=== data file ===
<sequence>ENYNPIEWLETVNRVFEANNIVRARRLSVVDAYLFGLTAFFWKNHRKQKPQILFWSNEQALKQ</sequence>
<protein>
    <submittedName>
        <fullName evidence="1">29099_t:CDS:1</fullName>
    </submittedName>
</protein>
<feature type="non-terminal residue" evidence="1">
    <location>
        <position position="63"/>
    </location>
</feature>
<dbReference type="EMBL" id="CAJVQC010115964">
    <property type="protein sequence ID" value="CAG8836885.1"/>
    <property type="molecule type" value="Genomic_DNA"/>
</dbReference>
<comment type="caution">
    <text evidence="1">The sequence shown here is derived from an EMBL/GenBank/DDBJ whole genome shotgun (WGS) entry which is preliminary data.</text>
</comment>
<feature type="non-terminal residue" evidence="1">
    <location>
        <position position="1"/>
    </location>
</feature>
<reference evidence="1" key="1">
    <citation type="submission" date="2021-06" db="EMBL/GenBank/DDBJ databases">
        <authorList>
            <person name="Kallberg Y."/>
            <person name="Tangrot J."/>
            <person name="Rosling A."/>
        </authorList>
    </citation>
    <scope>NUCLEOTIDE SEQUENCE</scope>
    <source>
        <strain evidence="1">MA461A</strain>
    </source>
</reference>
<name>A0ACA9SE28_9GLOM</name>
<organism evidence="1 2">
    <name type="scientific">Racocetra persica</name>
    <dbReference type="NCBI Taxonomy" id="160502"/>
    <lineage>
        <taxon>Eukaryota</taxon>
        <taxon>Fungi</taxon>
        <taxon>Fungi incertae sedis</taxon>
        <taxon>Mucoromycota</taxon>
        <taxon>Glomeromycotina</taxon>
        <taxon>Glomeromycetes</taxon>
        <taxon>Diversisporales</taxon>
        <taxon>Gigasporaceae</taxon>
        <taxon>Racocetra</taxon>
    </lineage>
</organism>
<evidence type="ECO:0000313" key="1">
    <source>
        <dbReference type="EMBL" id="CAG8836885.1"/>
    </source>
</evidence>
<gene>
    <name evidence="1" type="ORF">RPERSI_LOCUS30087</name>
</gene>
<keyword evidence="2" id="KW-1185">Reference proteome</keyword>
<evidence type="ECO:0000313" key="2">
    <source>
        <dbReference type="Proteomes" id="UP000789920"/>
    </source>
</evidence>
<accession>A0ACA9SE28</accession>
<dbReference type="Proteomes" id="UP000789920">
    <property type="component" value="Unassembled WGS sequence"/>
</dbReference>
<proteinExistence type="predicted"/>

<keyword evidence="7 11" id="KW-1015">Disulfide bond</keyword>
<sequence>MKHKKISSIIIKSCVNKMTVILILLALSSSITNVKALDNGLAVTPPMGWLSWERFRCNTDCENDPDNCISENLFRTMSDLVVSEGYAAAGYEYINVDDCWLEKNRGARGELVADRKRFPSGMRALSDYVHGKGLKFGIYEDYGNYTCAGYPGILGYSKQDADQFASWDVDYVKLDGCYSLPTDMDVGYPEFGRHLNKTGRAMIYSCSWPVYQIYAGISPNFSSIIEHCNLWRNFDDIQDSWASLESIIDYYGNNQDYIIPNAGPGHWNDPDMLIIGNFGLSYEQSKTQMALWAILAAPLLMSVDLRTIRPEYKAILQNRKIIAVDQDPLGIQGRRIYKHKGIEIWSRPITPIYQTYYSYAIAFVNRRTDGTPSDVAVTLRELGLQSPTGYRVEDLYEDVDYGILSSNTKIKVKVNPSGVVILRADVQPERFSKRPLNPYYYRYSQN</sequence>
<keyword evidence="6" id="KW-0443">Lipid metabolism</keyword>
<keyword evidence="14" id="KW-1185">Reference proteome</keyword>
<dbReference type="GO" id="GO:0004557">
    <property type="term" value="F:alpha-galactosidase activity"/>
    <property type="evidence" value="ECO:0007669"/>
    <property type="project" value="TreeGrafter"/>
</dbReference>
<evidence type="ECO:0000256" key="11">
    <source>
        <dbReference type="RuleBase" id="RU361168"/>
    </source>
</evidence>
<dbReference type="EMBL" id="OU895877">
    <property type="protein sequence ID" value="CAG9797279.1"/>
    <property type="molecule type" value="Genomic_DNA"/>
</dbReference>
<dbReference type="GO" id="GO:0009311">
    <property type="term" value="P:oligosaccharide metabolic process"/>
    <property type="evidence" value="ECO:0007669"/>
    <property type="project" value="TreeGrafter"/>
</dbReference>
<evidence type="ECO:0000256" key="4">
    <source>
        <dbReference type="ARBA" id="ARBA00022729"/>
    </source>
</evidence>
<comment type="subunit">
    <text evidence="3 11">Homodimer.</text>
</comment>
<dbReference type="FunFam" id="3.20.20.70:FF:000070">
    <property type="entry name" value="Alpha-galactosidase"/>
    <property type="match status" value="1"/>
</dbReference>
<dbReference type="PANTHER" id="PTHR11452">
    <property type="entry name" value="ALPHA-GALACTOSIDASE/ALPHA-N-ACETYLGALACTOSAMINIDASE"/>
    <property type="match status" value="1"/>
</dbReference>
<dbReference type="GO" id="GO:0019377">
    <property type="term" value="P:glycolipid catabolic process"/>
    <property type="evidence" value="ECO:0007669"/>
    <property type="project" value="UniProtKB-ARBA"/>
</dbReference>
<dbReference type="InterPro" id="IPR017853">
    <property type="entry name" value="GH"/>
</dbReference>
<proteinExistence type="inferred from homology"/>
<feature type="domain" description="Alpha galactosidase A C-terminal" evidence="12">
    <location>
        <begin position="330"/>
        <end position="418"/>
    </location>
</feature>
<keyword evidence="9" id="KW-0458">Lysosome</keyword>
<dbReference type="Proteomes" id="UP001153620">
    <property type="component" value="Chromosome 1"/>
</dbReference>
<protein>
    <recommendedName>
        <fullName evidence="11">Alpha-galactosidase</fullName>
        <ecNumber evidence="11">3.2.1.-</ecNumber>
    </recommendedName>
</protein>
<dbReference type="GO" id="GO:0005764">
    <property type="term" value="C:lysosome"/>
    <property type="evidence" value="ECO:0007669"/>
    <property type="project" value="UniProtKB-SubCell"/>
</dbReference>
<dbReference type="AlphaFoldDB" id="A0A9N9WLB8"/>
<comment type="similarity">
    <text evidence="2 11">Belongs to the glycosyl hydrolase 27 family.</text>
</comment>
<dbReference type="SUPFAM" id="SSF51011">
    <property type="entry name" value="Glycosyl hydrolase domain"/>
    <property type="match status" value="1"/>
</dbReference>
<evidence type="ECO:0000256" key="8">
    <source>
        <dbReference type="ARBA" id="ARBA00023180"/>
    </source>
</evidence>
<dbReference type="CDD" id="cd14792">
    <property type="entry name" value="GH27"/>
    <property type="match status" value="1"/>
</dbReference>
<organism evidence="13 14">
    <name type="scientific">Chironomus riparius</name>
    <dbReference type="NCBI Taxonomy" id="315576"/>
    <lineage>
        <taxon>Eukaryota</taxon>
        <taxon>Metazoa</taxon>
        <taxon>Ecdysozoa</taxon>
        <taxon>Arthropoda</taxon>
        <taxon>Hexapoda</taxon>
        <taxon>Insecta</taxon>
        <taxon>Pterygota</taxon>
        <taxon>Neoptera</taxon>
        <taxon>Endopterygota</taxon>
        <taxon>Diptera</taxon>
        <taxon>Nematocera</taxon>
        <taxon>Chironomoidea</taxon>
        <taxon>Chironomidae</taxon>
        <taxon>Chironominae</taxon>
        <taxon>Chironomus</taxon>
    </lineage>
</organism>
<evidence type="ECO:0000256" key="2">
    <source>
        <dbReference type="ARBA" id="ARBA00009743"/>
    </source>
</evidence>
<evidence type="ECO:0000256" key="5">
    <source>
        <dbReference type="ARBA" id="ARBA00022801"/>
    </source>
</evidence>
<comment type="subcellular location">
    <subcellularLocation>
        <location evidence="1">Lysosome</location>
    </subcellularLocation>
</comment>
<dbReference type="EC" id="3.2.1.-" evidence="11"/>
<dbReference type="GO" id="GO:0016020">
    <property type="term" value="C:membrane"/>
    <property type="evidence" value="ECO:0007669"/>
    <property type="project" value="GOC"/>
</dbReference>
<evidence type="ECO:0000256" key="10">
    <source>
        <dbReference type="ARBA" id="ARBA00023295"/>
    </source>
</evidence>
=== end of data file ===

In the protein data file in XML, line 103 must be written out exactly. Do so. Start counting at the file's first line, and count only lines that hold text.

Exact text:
<dbReference type="FunFam" id="3.20.20.70:FF:000070">